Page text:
Immunotherapy is type of cancer treatment designed to enable the body’s immune system to destroy cancer cells. Cancer cells are often able to evade the immune system and therefore therapies designed to activate the immune system and inhibit immunosuppressive signals have the potential to improve patient outcomes. The Myrovlytis Trust aims to advance research into immunotherapies for rare diseases to rapidly bring novel and effective treatments to the clinic.
Oncolytic Viral Therapy
Oncolytic Viral therapy is a novel immunotherapy which involves genetically engineering viruses to kill cancer cells. Viruses are genetically engineered in vitro to specifically target and replicate in cancer cells, while avoiding the healthy cells. Once injected in to the body the virus destroys the cancer cells by cell lysis and activation of the immune system. Talimogene laherparepvec (TVEC), a type I herpes simplex virus, is the first and currently only oncolytic virus to be approved for use after demonstrating positive responses in stage three clinical trials in melanoma. Multiple clinical trials are currently taking place using a rage of modified viruses and in multiple different cancers including pancreatic, lung and colorectal cancer. The Myrovlytis Trust is interested in the use of oncolytic viral therapy for osteosarcoma and other rare cancers. Osteosarcoma is considered a ‘cold tumour’ with few immune infiltrates. Oncolytic viral therapy has been demonstrated to increase the expression of surface markers that activate the immune system and can be targeted by other immunotherapies such as checkpoint inhibitors. Therefore, oncolytic viral therapy has the potential to not only kill osteosarcoma cancer cells but increase the immune sensitivity of the tumour.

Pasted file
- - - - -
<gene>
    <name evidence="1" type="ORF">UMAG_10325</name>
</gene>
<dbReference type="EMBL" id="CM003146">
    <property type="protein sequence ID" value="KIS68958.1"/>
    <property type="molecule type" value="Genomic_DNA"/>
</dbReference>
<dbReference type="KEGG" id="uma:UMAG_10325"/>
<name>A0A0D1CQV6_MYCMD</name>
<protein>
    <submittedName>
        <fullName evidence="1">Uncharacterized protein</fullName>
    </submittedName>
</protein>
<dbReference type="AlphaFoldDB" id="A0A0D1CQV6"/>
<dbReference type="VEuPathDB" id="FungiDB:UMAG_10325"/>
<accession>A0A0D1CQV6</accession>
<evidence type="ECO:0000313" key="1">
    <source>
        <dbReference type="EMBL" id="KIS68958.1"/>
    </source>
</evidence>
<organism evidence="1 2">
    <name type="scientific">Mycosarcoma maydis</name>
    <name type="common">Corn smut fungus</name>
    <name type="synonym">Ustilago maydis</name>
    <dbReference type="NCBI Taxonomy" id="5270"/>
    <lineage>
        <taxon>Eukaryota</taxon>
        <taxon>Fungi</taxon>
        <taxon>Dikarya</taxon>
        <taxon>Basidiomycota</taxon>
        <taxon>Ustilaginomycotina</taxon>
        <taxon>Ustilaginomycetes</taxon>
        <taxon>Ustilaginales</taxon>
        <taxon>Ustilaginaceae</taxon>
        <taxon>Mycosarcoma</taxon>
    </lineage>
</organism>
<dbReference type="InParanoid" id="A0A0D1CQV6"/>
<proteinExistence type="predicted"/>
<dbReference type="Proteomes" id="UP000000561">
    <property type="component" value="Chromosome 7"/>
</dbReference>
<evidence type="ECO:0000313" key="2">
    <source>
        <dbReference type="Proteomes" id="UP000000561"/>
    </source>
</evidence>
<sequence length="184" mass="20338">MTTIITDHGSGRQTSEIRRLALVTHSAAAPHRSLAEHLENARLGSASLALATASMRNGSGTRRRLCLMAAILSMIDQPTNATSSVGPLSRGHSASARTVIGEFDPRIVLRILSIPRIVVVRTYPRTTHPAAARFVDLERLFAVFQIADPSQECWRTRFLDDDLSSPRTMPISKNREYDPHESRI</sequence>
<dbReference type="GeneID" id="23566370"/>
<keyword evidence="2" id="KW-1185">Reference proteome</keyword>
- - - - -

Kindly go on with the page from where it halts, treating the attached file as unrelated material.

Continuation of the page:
Chimeric Antigen Receptor T Cell Therapy
Chimeric Antigen Receptor T (CAR-T) cell therapy is a patient tailored treatment, which involves extracting T cells from a cancer patient, engineering them to target a tumour specific antigen and infusing them back into the body to target and destroy cancer cells. CAR-T therapy has been shown to be effective in B cell leukaemia and B cell lymphomas however current trials in solid tumours have been less successful. One of the challenges is identifying tumour antigens, which are cancer specific and will not destroy healthy cells, which could lead to toxic side effects. The Myrovlytis Trust is actively exploring the use of immunotherapies such as CAR-T cell therapy in rare cancers and is funding research which aims to bring these therapies to clinic.
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CART cell receptor binding to a cell surface antigen
T cells destroying a tumour cell
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